Duke-Backed Energy Bill Prioritizes Utility Influence Over Public Interest
H951 would put utilities in control of carbon path, even as new analysis shows increased risk — up to $6 billion — in stranded carbon-emitting assets
On Friday, October 1, a new draft of House Bill 951, “Energy Solutions for North Carolina” was released to the public. The bill was written with significant input from Duke Energy, and with very little opportunity for engagement or contribution from other stakeholders.
While Vote Solar applauds the inclusion of carbon reduction goals, the bill would cede power to investor-owned utilities, reducing the oversight ability of energy regulators and limiting options for North Carolina ratepayers. The bill also includes authorization for a complex multi-year rate plan that would tip the playing field in favor of utility shareholders and away from ratepayers in the Carolinas.
“We thank Governor Cooper for his bold vision and steadfast commitment to a carbon neutral future for North Carolina,” says Tyler Fitch, Vote Solar’s Regulatory Director for the Southeast. “A 70 percent emissions reduction by 2030 and carbon neutrality by 2050 are worthy goals for the state, and their inclusion in legislation is a major step forward. However, the bill would grant undue influence to investor-owned utilities in charting North Carolina’s path toward a climate-resilient future. As written, House Bill 951 locks us into a narrow, Duke-owned energy future.”
The bill also lacks meaningful solutions to the energy affordability crisis faced by low-income North Carolina residents. “Our most energy-burdened communities are in urgent need of protections and relief,” says Lindsey Hallock, Vote Solar’s Senior Regional Director for the Southeast. “Utility bills are already too high for low-income ratepayers, who are disproportionately burdened by energy costs. Rather than use this opportunity to craft equitable legislation via an inclusive and transparent process, Duke has chosen to prioritize its own interests.”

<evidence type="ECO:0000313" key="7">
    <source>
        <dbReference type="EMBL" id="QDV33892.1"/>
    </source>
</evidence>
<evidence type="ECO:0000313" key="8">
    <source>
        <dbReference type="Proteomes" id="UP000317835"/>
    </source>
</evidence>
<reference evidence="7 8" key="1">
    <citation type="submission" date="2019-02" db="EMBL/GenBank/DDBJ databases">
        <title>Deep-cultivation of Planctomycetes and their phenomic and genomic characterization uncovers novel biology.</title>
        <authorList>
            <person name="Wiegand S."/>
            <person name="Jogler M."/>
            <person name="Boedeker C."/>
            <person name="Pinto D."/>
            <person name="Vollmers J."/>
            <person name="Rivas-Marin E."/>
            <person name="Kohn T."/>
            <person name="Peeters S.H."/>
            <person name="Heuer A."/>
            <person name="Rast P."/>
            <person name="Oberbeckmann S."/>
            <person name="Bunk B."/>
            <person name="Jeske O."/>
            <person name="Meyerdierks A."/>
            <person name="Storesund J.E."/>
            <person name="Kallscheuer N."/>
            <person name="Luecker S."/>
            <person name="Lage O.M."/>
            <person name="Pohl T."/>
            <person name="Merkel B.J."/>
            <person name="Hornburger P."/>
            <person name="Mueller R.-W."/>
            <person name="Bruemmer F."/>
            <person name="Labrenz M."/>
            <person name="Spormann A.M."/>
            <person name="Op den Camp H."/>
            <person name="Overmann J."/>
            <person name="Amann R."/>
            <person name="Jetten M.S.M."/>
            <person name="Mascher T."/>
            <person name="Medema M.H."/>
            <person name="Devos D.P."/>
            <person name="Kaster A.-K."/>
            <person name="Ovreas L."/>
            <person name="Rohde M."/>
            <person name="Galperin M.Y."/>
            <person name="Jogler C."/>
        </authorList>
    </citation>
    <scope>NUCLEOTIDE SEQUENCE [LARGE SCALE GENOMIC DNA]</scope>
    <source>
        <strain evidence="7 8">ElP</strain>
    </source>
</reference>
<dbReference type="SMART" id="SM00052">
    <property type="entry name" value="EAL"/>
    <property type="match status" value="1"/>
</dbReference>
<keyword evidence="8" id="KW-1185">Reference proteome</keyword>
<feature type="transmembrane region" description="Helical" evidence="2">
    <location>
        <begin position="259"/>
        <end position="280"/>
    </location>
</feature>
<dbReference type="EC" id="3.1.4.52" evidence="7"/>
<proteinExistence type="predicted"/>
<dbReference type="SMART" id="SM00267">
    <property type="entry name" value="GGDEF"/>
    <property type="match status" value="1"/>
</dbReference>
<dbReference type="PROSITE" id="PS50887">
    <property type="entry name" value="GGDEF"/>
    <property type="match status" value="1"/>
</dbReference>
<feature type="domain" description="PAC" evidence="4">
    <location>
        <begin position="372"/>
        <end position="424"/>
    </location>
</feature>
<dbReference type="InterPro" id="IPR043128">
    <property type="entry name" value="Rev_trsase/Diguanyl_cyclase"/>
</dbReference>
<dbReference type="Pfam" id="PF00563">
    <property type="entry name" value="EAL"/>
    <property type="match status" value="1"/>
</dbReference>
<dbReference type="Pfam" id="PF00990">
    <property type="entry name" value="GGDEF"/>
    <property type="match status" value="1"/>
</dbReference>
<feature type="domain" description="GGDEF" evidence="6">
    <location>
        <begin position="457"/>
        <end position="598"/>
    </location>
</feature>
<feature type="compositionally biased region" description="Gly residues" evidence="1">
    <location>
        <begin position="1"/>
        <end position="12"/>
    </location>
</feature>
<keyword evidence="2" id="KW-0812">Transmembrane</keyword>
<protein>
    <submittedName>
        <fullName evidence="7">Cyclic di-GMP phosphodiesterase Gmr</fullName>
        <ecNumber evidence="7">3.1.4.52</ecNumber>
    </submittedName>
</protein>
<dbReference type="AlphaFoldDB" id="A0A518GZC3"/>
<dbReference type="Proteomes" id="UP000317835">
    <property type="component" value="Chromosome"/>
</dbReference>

The bill language was released on the heels of Duke Energy’s modified Integrated Resource Plan (IRP) for South Carolina, which the company filed with the Public Service Commission on August 27. Analysis conducted by Vote Solar found that Duke’s modified IRP – which will ultimately be the same for both states – would result in more stranded assets than Duke’s original plan filed in 2020, due to an expanded buildout of several gigawatts of additional gas-fired power plants. In total, costs to ratepayers from these stranded fossil plants would cost ratepayers over $6 billion over the next few decades, equivalent to a $1,100 bill due today for every one of Duke’s residential ratepayers in the Carolinas.
“Our carbon stranding analysis shows that Duke Energy has a track record of failing to comply with its own carbon commitments,” Fitch said. “Without an enforcement mechanism for meeting carbon goals in this bill, we are not confident that Duke’s future plans will be any more credible.”
House Bill 951 is moving quickly through the state legislature, with both chambers expected to vote as early as this week.